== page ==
Investing in American shale oil companies isn’t easy. Sure, there can be quick gains from time to time. Yet, even a well-known oil company like Occidental Petroleum (NYSE:OXY) can fall on hard times. And those hard times can hit OXY stock investors right where it hurts — in their brokerage accounts.
Granted, one could argue that the problems befalling Occidental were incidental, if not accidental. Who could possibly have anticipated the onset of the novel coronavirus, or the price of WTI oil futures contracts reaching a mind-warping -$37 in April?
Even with the exogenous shocks in mind, investors have every right to expect Occidental to make the best of a tough situation. With the company’s quarterly fiscal data hot off the presses, should investors hold on to their few remaining threads of patience and confidence?
A Closer Look at OXY Stock
The long-term price action in OXY stock is emblematic of the oil patch’s story arc. Thus, 2000 through 2011 represented the boom years in which OXY shareholders enjoyed life-changing gains from $10 to $100 per share.
Those boom years were followed by a volatile period in which OXY stock struggled to maintain the $100 area for several years. Then, starting in 2014, came the bust years wherein OXY shares plummeted below $20.
The Covid-19 pandemic certainly didn’t help the bulls at all. During February and March of 2020, OXY stock dove from more than $40 to the $10 region. And so, the price had come full circle, back to where OXY was trading 20 years ago.
Even with OXY stock recovering the $16 level in August, the bulls clearly have a lot of work to do. The billion-dollar question, then, revolves around whether Occidental’s recently reported earnings data should inspire optimism or concern.
Expectations vs. Outcome
To be perfectly honest, both retail investors and the gurus on Wall Street probably weren’t expecting much from Occidental Petroleum for 2020’s second quarter. Without a doubt, they factored in the oil-price rout as well as the lack of energy demand in the wake of the coronavirus crisis.
Consequently, Wall Street expected Occidental to post a second-quarter earnings loss of $1.66 per share. On top of that, the analyst consensus called for quarterly revenues of merely $4.2 billion. That might sound like a large sum of capital, but it is nothing to write home about for an oil giant like Occidental.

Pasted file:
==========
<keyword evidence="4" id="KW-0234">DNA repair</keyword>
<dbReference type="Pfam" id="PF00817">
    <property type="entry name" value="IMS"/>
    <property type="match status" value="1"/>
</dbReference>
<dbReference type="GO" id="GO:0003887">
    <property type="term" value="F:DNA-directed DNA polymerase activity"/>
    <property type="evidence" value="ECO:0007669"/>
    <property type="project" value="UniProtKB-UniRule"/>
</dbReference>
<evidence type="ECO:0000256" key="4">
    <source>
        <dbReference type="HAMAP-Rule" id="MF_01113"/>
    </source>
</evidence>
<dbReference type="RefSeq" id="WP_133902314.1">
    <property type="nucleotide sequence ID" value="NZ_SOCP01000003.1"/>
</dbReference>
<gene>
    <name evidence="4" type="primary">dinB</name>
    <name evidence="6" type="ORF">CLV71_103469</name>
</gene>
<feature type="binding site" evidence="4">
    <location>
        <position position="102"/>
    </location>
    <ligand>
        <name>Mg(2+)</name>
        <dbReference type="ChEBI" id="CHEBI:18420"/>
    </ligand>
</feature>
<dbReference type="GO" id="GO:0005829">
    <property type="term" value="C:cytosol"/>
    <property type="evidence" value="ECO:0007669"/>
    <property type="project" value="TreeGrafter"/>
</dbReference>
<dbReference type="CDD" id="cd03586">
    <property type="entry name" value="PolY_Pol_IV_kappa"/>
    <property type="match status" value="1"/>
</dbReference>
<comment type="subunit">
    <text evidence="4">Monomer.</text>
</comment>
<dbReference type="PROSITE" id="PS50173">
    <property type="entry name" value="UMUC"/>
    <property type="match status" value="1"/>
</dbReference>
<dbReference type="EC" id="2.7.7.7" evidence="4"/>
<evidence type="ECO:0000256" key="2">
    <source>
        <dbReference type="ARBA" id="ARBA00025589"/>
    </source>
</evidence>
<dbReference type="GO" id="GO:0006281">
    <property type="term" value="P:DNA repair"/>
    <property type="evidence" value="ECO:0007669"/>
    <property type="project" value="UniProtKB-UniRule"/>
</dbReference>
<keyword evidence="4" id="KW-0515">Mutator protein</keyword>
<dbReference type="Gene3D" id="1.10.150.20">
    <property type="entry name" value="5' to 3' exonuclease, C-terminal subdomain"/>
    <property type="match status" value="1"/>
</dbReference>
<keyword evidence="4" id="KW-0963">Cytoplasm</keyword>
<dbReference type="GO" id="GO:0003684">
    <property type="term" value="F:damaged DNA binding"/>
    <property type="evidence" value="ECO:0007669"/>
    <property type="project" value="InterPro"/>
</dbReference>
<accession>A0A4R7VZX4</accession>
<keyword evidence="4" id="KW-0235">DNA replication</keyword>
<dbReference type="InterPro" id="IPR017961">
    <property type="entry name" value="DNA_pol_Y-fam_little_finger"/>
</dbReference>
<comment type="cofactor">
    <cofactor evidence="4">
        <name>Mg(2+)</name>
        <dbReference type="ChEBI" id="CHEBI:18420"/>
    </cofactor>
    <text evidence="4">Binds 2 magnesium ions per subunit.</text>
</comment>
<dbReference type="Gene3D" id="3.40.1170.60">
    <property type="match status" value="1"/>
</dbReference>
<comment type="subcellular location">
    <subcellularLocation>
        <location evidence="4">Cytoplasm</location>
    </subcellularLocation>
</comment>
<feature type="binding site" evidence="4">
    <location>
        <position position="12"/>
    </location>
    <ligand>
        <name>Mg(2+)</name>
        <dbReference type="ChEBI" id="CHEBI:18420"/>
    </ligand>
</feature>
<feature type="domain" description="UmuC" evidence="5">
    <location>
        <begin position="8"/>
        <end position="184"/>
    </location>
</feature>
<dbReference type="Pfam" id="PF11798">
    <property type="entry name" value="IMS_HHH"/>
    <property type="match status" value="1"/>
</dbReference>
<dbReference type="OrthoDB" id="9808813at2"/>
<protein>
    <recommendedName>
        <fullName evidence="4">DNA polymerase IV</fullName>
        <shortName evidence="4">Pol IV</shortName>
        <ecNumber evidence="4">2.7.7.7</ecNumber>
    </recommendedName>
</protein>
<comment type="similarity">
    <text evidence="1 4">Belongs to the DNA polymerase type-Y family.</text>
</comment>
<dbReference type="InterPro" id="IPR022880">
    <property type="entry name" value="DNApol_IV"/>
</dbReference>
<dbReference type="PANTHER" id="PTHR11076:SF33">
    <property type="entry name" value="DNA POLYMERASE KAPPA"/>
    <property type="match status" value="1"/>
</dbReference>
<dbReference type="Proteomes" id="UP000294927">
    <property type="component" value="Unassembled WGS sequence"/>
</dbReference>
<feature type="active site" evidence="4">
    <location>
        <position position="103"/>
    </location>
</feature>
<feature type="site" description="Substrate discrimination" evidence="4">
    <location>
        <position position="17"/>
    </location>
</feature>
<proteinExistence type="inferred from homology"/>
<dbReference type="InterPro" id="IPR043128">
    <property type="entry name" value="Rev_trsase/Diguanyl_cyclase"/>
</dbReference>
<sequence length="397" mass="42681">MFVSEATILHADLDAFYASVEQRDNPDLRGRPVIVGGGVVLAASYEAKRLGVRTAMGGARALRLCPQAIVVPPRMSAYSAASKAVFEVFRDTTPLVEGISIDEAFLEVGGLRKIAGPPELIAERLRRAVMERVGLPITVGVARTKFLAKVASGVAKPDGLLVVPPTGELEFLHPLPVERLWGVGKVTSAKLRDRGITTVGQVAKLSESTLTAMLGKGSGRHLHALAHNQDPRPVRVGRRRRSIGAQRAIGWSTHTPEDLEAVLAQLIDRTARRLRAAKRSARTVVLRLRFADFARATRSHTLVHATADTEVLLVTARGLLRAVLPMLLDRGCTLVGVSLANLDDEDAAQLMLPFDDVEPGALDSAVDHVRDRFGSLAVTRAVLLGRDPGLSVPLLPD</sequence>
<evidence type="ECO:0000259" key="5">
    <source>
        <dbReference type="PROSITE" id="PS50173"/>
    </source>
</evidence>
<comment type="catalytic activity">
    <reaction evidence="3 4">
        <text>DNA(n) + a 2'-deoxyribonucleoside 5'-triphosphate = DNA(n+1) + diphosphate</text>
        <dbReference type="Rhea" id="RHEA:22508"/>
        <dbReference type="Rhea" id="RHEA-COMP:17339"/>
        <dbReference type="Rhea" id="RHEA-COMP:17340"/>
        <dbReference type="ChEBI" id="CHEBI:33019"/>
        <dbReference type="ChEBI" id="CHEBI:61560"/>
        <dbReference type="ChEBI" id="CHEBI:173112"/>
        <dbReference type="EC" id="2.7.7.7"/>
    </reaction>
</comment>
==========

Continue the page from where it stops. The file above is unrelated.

The actual figures ended up being even worse than what was expected. For the second quarter, Occidental Petroleum posted an earnings loss of $1.76 per share. Compounding the disappointment were the absolutely dismal quarterly revenues of $2.93 billion.
Looking for a Bright Spot
Just in case all of that wasn’t sufficiently discouraging, OXY shareholders also learned that the company’s quarterly non-GAAP loss per share came to $1.76. That is 6 cents worse than what Wall Street had forecast.
But that’s nothing compared to Occidental’s horrendous quarterly GAAP earnings per share. That figure turned out to be a loss of $9.12, which missed Wall Street’s expectation by $3.81.
In less than an hour after these figures were released to the public, after-market traders gave OXY stock a 3% haircut. Perhaps they weren’t encouraged by the bright spot in the quarterly report, which was that Occidental produced 1,406 thousand barrels of oil equivalent per day (mboe/d), thereby outperforming the expected 1,381.1 mboe/d.
Robust oil production is all fine and good. What investors want and need, however, is positive cash flow. Or at the very least, they want to see losses slowing down. They’re simply not seeing that with the latest Occidental data.
As a result, the sentiment surrounding OXY stock will likely remain bearish unless a major catalyst comes along.
The Bottom Line
The American oil sector is trying its hardest to recuperate from decreased energy demand. Even with lowered expectations, though, Occidental Petroleum couldn’t deliver in the second quarter. OXY stock’s prospects remain muted while the broader sector attempts, with great difficulty, to find its footing.
David Moadel has provided compelling content — and crossed the occasional line — on behalf of Crush the Street, Market Realist, TalkMarkets, Finom Group, Benzinga, and (of course) InvestorPlace.com. He also serves as the chief analyst and market researcher for Portfolio Wealth Global and hosts the popular financial YouTube channel Looking at the Markets. As of this writing, David Moadel did not hold a position in any of the aforementioned securities.